Rectocele

A rectocele occurs when the thin wall of fibrous tissue (fascia) separating the rectum from the vagina becomes weakened, allowing the front wall of the rectum to bulge into the vagina.

Cause

Childbirth and other processes that put pressure on the fascia can lead to a rectocele.

Symptoms

A small rectocele may cause no signs or symptoms. If a rectocele is large, it may create a noticeable bulge of tissue through the vaginal opening. Though this bulge may be uncomfortable, it's rarely painful.

Diagnosis

A rectocele may be diagnosed with either anorectal manometry or defacography (using barium studies to see how the rectum and anus perform during defecation).  Anorectal Manometry is conducted with a short flexible tube in the anus and rectum. This test measures the strength of the anal sphincter, and can also measure rectal sensation.  Anorectal Manometry is now offered at the Heartland Center for Motility, under the supervision of Dr. Ashok Attaluri, within Gastroenterology Consultants.  Dr. Attaluri is an expert in Motility Disorders of the gastrointestinal tract.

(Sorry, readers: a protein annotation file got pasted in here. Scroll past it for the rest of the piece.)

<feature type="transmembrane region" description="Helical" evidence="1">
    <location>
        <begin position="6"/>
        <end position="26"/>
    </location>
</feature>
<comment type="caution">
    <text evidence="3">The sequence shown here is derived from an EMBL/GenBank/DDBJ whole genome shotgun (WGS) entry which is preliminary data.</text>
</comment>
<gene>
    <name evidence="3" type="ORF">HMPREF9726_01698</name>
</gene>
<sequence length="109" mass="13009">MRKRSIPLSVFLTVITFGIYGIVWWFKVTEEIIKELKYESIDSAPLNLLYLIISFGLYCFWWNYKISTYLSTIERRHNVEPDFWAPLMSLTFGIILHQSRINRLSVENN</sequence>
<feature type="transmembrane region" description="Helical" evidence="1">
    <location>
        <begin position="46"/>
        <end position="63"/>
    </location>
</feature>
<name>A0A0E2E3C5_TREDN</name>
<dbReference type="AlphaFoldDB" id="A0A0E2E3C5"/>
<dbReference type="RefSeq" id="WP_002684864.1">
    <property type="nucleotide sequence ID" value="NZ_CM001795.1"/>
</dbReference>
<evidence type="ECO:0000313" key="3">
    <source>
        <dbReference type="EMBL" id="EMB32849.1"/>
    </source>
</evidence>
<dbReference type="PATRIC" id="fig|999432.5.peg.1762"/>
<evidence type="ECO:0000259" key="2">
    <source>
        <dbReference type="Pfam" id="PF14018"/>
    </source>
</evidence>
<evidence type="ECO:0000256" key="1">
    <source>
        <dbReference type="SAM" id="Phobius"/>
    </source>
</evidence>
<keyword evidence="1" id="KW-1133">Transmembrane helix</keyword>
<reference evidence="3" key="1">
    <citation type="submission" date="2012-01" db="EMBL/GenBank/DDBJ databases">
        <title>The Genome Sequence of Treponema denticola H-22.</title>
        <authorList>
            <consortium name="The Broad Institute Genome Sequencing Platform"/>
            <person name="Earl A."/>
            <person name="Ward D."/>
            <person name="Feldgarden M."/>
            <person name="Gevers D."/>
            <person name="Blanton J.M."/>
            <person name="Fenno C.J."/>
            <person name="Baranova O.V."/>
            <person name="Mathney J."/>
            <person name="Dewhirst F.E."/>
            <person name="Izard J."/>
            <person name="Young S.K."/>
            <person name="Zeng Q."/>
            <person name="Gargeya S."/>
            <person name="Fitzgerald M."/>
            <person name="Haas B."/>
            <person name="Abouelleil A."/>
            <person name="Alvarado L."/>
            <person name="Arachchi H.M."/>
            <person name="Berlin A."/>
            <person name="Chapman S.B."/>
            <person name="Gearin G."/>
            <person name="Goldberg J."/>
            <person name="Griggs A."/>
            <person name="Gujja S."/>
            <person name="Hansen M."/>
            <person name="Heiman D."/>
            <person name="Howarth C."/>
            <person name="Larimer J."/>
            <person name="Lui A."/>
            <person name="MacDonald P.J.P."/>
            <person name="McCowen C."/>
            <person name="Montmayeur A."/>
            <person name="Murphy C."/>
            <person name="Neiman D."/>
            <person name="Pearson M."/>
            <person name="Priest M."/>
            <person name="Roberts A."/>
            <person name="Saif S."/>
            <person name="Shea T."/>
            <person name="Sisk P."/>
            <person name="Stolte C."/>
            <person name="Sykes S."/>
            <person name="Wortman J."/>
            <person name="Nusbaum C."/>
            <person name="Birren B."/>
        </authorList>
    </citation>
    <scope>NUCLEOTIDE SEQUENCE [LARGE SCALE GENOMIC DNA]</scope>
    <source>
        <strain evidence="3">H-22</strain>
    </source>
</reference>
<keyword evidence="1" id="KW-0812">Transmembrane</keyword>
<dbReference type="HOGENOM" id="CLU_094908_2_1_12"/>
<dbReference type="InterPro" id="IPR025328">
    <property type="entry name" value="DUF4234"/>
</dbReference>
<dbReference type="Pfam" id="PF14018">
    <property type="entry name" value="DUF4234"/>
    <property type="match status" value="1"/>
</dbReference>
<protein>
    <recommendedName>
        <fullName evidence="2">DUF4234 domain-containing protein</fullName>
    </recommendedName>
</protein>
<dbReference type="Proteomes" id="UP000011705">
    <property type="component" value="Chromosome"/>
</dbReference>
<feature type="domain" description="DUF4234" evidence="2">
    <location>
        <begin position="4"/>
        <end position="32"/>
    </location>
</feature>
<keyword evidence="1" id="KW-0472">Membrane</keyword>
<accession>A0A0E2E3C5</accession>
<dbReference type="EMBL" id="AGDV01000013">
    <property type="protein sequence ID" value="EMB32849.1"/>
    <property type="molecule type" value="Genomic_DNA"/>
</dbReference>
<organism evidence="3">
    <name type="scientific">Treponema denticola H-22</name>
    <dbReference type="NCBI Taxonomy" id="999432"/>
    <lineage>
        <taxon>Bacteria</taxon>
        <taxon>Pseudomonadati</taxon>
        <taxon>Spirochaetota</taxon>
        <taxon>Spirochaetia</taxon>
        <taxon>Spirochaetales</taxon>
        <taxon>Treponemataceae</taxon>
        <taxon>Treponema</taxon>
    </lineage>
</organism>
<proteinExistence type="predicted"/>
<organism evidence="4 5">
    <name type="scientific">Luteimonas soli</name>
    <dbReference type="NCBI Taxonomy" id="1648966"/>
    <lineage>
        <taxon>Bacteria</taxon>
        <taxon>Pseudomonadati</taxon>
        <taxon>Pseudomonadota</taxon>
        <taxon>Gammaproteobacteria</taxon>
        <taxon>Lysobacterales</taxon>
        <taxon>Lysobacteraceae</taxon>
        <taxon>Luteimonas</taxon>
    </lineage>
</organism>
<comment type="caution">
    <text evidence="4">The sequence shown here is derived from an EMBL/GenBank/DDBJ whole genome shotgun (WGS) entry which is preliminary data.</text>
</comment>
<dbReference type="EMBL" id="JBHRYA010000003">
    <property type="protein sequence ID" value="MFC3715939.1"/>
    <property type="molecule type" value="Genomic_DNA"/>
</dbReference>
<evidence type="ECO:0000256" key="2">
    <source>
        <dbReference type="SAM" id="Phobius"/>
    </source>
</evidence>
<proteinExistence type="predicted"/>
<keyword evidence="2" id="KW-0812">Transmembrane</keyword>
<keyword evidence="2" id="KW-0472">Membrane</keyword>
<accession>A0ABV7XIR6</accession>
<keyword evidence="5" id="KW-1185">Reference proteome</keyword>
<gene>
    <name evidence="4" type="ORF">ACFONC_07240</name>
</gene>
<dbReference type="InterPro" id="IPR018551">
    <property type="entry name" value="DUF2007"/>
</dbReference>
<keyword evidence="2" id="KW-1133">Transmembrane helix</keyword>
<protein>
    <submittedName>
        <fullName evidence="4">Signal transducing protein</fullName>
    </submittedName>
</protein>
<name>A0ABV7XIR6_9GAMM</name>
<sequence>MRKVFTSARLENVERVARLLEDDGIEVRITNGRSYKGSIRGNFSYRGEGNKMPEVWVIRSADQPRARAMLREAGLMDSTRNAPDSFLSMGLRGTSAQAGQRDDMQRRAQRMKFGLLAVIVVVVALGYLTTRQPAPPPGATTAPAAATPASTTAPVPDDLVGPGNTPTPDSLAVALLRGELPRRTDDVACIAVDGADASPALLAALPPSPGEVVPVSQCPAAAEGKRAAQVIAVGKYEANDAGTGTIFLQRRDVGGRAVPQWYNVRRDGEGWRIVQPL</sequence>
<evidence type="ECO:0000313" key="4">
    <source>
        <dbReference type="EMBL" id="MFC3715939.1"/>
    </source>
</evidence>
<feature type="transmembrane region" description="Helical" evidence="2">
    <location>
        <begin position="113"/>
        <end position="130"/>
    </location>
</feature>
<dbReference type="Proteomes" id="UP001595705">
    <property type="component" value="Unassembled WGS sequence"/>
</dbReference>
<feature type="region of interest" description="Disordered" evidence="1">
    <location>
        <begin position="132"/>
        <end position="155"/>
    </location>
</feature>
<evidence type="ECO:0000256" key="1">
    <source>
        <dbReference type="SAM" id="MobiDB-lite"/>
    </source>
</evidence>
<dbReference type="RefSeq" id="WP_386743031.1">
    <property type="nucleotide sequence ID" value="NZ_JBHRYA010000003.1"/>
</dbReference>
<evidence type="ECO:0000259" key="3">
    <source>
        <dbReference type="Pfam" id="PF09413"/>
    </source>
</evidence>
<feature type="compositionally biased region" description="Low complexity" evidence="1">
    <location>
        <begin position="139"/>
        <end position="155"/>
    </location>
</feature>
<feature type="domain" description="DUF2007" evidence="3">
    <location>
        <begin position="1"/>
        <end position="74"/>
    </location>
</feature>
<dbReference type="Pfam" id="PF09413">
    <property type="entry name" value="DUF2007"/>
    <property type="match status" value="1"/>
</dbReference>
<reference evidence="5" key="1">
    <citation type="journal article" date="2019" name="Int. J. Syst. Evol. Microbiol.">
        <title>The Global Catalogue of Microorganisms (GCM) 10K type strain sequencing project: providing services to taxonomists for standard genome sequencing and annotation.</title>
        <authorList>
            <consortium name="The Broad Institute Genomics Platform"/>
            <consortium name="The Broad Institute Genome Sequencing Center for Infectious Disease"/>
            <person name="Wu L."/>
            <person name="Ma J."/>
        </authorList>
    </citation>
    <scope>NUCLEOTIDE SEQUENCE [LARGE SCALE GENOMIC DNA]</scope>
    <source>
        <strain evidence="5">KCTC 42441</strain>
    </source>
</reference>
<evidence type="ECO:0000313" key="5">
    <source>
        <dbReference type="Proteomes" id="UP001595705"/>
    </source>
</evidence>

Treatment

When treatment of a rectocele is necessary, self-care measures and other nonsurgical options are often effective. In severe cases, you may need surgical repair.  Dr. Kishore Alapati is a specially trained colorectal surgeon, who specializes in surgery involving the colon, rectum and anal canal.